Slovakness in the Making: The Concept of “Nation” and “National Literature” in the Works of 1930s Literary Critics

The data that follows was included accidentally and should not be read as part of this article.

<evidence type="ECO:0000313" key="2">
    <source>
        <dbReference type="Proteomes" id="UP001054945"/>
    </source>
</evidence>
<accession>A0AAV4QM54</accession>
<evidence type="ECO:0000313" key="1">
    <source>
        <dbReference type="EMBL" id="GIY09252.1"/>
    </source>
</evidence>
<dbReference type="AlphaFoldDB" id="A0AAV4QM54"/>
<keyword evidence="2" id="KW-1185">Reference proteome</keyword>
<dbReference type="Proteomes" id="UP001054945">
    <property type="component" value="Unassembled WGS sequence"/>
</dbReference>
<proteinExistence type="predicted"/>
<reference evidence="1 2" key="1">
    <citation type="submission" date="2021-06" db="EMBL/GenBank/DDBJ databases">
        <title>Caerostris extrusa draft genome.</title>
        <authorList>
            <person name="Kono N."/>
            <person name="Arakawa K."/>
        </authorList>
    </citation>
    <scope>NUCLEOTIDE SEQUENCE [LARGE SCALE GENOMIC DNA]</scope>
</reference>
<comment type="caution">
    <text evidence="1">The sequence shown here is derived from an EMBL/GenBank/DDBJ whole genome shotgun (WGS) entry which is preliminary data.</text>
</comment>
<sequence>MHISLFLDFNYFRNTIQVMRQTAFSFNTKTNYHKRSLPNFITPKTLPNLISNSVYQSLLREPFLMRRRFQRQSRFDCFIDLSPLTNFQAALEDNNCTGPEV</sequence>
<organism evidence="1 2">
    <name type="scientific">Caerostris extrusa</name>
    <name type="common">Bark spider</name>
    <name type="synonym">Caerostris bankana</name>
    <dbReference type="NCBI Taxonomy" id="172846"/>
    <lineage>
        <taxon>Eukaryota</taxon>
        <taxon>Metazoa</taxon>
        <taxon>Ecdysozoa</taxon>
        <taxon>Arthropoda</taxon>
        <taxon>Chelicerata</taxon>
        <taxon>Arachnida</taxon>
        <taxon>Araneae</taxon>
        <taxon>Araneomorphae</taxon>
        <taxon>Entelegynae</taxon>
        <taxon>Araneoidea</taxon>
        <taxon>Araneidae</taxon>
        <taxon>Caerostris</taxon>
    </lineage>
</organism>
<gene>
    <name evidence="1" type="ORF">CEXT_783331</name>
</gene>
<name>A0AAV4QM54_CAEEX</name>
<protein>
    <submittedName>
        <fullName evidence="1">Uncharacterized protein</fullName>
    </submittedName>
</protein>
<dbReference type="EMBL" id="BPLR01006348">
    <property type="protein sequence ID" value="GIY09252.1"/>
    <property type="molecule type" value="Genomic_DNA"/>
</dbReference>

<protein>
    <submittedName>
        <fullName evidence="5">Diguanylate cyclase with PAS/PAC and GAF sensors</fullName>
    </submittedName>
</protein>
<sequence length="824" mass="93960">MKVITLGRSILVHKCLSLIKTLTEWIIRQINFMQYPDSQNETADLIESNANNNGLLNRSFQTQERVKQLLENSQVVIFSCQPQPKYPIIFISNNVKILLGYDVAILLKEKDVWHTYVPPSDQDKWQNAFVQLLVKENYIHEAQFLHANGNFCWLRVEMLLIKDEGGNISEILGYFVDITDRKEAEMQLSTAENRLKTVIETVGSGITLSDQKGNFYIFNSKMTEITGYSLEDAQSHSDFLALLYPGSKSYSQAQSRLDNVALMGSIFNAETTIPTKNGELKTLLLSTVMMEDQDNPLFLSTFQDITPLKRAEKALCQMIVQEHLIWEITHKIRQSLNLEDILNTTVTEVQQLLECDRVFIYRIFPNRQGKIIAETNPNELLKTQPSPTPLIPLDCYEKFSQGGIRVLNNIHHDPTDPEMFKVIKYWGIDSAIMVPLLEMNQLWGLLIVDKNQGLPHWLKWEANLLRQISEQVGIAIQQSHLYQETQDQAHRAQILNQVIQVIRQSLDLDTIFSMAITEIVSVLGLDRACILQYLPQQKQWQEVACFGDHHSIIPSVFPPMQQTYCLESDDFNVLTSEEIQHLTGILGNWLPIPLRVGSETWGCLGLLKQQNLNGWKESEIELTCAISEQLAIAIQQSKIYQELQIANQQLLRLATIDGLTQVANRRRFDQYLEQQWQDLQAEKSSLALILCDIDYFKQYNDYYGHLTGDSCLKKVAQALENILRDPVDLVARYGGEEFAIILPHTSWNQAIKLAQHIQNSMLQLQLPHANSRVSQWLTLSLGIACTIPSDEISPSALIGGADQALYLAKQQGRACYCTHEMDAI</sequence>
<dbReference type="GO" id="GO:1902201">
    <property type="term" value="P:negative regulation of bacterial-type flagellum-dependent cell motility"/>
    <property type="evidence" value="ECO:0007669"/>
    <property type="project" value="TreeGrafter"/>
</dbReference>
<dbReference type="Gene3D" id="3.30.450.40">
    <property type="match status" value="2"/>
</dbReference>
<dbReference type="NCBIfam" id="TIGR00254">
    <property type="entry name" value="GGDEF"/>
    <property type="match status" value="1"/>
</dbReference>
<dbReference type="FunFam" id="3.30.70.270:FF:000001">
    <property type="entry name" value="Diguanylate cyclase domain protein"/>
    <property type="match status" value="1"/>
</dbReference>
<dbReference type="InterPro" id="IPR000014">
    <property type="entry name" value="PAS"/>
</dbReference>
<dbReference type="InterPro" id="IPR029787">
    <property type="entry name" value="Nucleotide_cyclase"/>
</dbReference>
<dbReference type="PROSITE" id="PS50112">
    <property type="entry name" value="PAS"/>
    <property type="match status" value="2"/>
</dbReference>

The study outlines the opinions on and sources of the so-called Slovak question in the interwar Czechoslovak republic amongst the writings of three Slovak literary critics: Stanislav Mečiar, Andrej Kostolný and Michal Chorváth. Each author stood for a different contemporary ideology; nationalist/autonomist, Czechoslovakist and communist, respectively. The current article details the ways and reasons these critics legitimised national self-determination, whether by invoking the legacy of the national awakening and those stereotypical historical narratives of Slovak oppression, equality and fulfilment within a common Czechoslovak state, or through the idea of social revolution and stark opposition to tradition deriving from modernist distrust and a general fragmentation of the world and society. Opinions on the problem with the Slovakness of national literature are also illustrated, as well as its place within the context of world literature, including an analysis of how these ideological rivals shared certain attitudes towards the national self-determination of Slovaks, yet differed greatly in their ideas on its manifestation. On the one hand, cooperation among literary intelligentsia may be seen as an effort to remain internally united while facing an impending world war; on the other hand, it could be interpreted as another part of the ideological struggle, as the case of the famous Congress of Slovak Writers seems to demonstrate.